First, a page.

The Olfactory Drive: Scent and Sex

The history of scent and the power of aromatherapy in transforming lives has been recorded since the earliest human civilizations.  As far back as 4500BC the Egyptians were using plant essences to make perfumes. The ancient Greek physician, Hippocrates, known as the father of medicine, said “the way to health is to have an aromatic bath and scented massage every day.”  The ancient Hindu system of Ayurveda relied on the use of essential oils in its healing potions. According to the Bible’s Book of Exodus, God transmitted a special anointing formula of essential oils to Moses  which was used to consecrate the first high priest of the Israelites

Today the practice of Aromatherapy is a vital and frequently used alternative healing modality for a wide range of conditions as scent messages to our brain triggers neurochemicals which produce a wide range of mental effects from relaxation to euphoria.   Essential oils are absorbed by the body in two ways-through the nose and through the skin. When the oils are inhaled, the olfactory nerves in the nose transmit the scent message in .05 seconds, faster than the brain registers pain. The olfactory bulb is located in the limbic part of the brain.    In addition to scent recognition, this brain center  controls memory, emotion and sexuality.

Our sense of smell and what attracts or repels us is blueprinted in our immunological gene structure called the MHC. Each individual’s own genetic scent makeup is as unique as their fingerprint. What’s more, when it comes to reproduction, the healthiest progeny comes from two individuals whose MHC is most distinct and different from each other. This assures that any offspring has the widest range of immune function and therefore is the most disease resistant.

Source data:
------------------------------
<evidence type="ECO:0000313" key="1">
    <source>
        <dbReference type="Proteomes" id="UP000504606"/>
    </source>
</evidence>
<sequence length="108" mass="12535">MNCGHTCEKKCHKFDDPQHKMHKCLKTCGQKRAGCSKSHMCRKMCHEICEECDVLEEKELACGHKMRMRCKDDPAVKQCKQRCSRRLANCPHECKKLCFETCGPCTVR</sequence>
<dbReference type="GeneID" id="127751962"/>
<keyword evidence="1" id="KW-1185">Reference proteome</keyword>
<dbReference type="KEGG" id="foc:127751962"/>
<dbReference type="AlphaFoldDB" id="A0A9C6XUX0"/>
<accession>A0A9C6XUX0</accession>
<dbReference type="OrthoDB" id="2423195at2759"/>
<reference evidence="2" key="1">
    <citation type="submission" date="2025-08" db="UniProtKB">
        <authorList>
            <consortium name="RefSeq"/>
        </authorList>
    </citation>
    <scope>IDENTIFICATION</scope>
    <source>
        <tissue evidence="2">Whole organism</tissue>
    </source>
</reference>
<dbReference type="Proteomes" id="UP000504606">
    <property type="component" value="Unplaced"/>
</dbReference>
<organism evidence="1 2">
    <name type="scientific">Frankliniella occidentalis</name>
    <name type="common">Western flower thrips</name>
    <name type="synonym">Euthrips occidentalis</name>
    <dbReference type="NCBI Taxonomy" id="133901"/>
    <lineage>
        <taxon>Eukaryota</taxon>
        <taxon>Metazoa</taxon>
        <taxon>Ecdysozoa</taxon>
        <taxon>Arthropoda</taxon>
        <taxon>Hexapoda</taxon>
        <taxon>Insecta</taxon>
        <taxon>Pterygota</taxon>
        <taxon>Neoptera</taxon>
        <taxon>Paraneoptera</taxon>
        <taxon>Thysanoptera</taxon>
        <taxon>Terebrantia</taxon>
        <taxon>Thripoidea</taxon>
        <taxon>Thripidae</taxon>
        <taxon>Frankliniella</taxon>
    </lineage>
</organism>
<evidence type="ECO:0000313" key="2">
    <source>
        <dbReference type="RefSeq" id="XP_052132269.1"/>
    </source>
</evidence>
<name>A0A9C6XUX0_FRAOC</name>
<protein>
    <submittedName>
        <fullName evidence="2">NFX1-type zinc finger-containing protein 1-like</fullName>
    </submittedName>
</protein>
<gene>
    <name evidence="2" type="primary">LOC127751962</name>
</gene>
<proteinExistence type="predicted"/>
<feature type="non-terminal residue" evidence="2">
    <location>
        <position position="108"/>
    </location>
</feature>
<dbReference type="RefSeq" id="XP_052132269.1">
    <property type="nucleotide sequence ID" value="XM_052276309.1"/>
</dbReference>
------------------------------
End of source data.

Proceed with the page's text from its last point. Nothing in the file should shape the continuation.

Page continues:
This actually makes perfect sense in terms of our biological imperative to go forth and multiply, but it also profoundly affects the whole courting process as well as the likelihood of making your love sustainable. MHC compatibility is a predictor of not only bearing healthy offspring, but relationship longevity and frequency of cheating on your partner.
Even more remarkable than the biological compatibility of scent between partners is the new recognition that our ability to smell is completely intertwined with our ability to feel. Recent research on people, who suffered anosmia (scent blind) usually from a traumatic injury to the head, shows that they also became unable to feel a wide range of emotions. “Our sense of smell and our emotional experience are fundamentally interconnected, bi-directionally communicative and functionally the same.”

Suddenly the axiom to “Wake up and smell the roses” is not just good advice but actually may save your life. Without scent, we lose the texture and depth that makes life the rich and varied tapestry that it is. Imagine not being able to smell or taste not just a ripe melon, but your lover, it would make the experience almost inaccessible. Practice smelling, indulge in scent and taste and bear witness to the emotional response that accompanies this. It will surprise you.

I have been promoting the use of true scent products that enhance your own natural chemistry for years, intuitively knowing that products made chemically are not just bad for your most sensitive tissue, but also cover up your own natural odor and may just interfere with our ability to find and smell our true mates. So take this message to heart and as you breathe, inhale deeply, build your vocabulary and experience of scent especially around the people you love most. It will make you feel better and has the power to wake up passion you may not know you had.

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Emma S.
Emma S.4 years ago

I always think scent is under-rated in how we form relationships with one another. It explains why we can be friends with someone with whom we outwardly have little in common, and take against someone who, on paper, should be a soulmate. It's nothing to do with cleanliness or the reverse, just whether a person somehow feels right.

Kay O.
Kay O.5 years ago

I think so!

Kerrie G.
Kerrie G.5 years ago

Interesting article.

Kay L.
KayL NOFORWARDS5 years ago

I read somewhere that the perfume men find most attractive and the biggest turn-on is vanilla. So, ladies, instead of buying expensive perfumes, colognes and essential oils, just dab a little vanilla extract behind your ears...

Crystal Rock
Crystal Rock5 years ago

Is that why I love my scented candles and bath salts so much : )

Inga P.
Past Member 5 years ago


Linda Mills
Linda Mills5 years ago

interesting, thanks

Lina G.
Lina G.5 years ago

aromatheraphy is such a pleasure...

Megan Shoewalter
Megan Shoewalter5 years ago

very intrigueing. this is worth doing a bit more research on.

Steven Gray
Steven Gray5 years ago

Thanks for the good info